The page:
Emma Finucane Wants to Be a Trailblazer on Wheels

Emma Finucane celebrates adding European gold to her world sprint title in Holland in 2024. (Photo by ANP via Getty Images)

Emma Finucane Wants to Be a Trailblazer on Wheels


By Hannah Blackwell

Wales ‘World and European champion Emma Finucane is hoping to inspire the next generation of young girls after helping to overhaul the fortunes of Great Britain’s women’s sprint squad.

Amid the dominance Britain has enjoyed in Olympic track cycling since Beijing, there had been a glaring weakness since London 2012, with the country failing to even qualify to race in the women’s team sprint at the last two Games as Katy Marchant was left to fly the flag alone in the individual events.

But a plan put in place after Rio to address that has begun bearing fruit since Tokyo, and Britain will head to Paris on the back of team sprint silver medals at both the World Championships in Glasgow last summer and at the European Championships in Apeldoorn in January.

Sophie Capewell, Lauren Bell and Milly Tanner have all earned their place on British Cycling’s Olympic Podium Programme alongside Marchant, and Finucane, 21, made herself the poster girl of the revolution with individual sprint titles at both world and European level in the last seven months.

“Women’s track sprinting has come on loads and I think that’s down to the strength in depth we have,” Finucane said while watching the next set of hopefuls race at the British National Championships in Manchester.

“Even at the nationals we have so many girls breaking personal bests and pushing each other on. We have that internal competition and it really, really helps the women’s sprint. Hopefully in Paris we will have a team sprint and that hasn’t been the case for the last two cycles.

“That is super exciting and I think it shows we can do it, we work just as hard as everyone else and the results will come.

“I hope to inspire younger people to get into sprinting because I didn’t really know a lot about it when I was younger. All you would see was Laura Kenny and the endurance riders, so I think it’s a huge thing for the women’s sprint.”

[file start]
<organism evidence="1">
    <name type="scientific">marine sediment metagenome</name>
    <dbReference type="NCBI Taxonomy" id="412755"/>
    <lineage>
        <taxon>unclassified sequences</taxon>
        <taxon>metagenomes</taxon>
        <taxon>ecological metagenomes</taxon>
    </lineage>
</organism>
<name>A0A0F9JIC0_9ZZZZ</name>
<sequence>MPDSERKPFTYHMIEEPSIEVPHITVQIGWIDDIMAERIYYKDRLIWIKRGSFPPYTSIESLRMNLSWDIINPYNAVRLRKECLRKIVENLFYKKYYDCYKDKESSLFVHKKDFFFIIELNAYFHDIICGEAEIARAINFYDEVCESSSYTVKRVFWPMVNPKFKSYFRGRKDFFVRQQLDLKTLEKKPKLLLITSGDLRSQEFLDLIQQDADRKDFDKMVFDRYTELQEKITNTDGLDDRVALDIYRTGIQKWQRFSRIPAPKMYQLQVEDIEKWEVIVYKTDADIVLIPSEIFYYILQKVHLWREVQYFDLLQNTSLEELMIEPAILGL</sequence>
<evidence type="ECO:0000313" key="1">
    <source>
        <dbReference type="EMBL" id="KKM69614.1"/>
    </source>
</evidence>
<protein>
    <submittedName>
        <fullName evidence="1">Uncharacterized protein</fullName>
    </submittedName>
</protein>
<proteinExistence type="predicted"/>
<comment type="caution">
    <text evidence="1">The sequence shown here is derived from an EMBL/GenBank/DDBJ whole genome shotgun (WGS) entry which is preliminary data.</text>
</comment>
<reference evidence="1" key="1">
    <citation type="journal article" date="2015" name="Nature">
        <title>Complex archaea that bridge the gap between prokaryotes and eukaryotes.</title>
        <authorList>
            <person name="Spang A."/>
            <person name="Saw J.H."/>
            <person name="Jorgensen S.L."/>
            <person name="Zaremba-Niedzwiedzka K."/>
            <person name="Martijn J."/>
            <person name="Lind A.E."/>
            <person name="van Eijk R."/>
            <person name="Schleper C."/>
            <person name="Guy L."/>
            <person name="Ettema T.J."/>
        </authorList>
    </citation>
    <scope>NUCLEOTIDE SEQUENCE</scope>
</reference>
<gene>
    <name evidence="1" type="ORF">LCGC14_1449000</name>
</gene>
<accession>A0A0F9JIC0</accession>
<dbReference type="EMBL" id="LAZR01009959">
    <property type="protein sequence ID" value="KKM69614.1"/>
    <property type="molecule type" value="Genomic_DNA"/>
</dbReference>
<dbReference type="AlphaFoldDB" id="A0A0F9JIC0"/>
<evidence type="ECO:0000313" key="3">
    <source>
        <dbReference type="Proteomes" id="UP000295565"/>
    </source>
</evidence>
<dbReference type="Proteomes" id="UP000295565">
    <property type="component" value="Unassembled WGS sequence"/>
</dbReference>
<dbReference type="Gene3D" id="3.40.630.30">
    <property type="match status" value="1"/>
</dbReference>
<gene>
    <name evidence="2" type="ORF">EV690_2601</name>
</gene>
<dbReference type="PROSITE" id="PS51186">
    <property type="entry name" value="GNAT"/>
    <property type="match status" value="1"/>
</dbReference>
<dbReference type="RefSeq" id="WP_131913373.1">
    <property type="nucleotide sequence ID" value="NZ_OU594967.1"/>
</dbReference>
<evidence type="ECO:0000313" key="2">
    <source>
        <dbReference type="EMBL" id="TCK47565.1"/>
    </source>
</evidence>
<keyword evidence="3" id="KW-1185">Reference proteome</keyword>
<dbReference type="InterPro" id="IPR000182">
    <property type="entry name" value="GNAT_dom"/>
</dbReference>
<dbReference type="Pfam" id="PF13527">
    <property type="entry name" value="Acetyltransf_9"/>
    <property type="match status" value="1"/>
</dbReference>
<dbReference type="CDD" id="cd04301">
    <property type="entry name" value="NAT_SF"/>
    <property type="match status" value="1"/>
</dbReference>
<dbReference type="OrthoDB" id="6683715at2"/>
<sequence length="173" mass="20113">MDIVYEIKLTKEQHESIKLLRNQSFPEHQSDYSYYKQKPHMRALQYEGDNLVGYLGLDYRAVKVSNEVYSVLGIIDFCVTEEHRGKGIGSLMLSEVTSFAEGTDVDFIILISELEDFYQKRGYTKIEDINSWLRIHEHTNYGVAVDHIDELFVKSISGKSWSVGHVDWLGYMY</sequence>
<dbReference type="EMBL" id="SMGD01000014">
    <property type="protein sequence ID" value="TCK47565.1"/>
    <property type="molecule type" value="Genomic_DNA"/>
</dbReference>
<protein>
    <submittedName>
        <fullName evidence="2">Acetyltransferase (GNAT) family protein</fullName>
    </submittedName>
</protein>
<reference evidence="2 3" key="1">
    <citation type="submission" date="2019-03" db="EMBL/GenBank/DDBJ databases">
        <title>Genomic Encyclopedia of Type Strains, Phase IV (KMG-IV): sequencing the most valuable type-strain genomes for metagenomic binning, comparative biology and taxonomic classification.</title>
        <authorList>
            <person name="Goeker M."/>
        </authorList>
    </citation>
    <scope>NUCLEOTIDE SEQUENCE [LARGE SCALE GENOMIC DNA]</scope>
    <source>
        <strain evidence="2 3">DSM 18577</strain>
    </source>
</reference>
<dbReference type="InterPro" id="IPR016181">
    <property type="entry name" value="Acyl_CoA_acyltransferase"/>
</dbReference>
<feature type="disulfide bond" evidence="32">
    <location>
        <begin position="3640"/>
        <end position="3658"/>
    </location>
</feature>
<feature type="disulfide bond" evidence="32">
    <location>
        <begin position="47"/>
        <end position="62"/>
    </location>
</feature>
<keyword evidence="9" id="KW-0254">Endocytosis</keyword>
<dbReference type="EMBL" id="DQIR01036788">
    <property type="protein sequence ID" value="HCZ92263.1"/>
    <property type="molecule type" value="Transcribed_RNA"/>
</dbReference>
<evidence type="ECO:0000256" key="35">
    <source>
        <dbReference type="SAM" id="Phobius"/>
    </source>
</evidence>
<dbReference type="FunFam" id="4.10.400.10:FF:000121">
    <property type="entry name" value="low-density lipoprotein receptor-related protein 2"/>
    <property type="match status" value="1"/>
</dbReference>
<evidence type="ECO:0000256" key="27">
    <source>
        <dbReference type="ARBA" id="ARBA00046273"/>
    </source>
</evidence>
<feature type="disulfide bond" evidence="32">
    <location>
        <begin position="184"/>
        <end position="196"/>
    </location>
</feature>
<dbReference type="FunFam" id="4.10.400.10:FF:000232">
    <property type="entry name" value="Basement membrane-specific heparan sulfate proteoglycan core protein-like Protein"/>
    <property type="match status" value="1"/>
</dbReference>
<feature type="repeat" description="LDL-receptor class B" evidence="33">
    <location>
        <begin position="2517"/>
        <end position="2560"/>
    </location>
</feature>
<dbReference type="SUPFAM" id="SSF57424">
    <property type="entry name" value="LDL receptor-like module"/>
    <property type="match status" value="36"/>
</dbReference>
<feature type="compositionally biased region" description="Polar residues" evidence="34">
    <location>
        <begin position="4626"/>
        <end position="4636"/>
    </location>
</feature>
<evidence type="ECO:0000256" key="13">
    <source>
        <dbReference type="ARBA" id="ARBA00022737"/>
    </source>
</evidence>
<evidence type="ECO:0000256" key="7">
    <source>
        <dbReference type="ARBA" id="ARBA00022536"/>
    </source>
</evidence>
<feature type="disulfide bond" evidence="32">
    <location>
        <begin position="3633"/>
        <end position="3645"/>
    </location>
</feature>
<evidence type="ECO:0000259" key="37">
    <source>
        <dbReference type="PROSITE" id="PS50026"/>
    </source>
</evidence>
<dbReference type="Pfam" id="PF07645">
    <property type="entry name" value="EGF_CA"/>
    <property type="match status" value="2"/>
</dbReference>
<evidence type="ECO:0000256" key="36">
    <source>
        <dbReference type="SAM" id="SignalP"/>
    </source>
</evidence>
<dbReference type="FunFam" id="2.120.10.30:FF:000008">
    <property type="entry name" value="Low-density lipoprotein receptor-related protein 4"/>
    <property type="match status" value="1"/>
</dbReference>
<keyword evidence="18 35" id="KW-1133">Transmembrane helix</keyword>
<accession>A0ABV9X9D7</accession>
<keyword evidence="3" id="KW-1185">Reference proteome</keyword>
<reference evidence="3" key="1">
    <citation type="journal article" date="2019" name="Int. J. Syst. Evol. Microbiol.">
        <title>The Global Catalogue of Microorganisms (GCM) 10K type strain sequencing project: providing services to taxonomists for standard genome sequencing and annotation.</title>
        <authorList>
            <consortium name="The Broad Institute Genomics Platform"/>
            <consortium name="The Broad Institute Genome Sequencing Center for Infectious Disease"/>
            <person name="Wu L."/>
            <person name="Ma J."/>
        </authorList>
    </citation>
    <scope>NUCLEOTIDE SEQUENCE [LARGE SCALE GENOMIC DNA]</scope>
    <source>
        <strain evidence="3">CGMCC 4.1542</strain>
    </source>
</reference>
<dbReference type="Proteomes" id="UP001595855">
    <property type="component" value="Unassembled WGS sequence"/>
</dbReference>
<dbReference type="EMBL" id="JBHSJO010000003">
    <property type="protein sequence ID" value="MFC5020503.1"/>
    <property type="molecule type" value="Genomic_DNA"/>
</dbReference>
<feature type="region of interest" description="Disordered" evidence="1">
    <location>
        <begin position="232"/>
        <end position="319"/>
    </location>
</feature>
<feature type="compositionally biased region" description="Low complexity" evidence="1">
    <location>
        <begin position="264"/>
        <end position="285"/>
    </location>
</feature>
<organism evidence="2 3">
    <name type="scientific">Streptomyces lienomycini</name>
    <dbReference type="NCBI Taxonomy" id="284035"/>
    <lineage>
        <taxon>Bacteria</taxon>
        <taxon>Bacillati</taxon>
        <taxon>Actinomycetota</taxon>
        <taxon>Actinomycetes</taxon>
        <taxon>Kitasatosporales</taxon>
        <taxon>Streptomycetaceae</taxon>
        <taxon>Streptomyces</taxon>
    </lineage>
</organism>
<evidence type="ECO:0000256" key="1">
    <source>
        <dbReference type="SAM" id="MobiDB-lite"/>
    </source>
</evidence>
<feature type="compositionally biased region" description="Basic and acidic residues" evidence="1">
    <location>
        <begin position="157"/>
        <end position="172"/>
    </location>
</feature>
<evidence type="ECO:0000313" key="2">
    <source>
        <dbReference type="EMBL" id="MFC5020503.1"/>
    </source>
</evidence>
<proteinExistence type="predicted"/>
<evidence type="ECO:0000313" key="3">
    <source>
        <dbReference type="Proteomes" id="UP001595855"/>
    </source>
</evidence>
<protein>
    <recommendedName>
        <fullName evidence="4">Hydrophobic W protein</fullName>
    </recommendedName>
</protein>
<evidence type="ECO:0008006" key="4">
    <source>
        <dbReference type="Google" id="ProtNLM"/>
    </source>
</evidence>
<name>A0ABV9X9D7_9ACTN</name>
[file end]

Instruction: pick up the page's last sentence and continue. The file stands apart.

Finucane surprised herself with her victory in Glasgow last year, a title that thrust her onto the shortlist of favourites for Olympic success in Paris. But only three years ago she was a fresh-faced teenager trying to find her way around the Manchester velodrome after moving from home in Carmarthen.

“I moved up in January of 2021 and I didn’t think Paris was a possibility for me,” she said. “I’m quite young and I’d just moved out of home and only just purely started track sprinting. My career progressed from there and I’m now trying to qualify for the Games so it really is exciting.

“I’ve just tried to take each race as it comes like I always do. I think there has been a part of my career that has happened quite quickly but I wouldn’t have it any other way, just living and riding my bike with these amazing girls around.”

The rainbow jersey has brought added attention and expectation but Finucane’s individual win at the Euros in January, again beating the German duo of Lea Friedrich and Emma Hinze who might expect to be the primary opposition in Paris, suggests she is handling it just fine.

“I’m aware of (the expectations) but I’m just going to try and enjoy the journey, not just focus on the outcome,” she said.

“I feel like that’s where people get lost. It’s a journey and there’s still a long way to go. I’m trying to enjoy the people around me, I still have my circle around me, and I just want to enjoy racing. I feel that’s when I’m at my best.”


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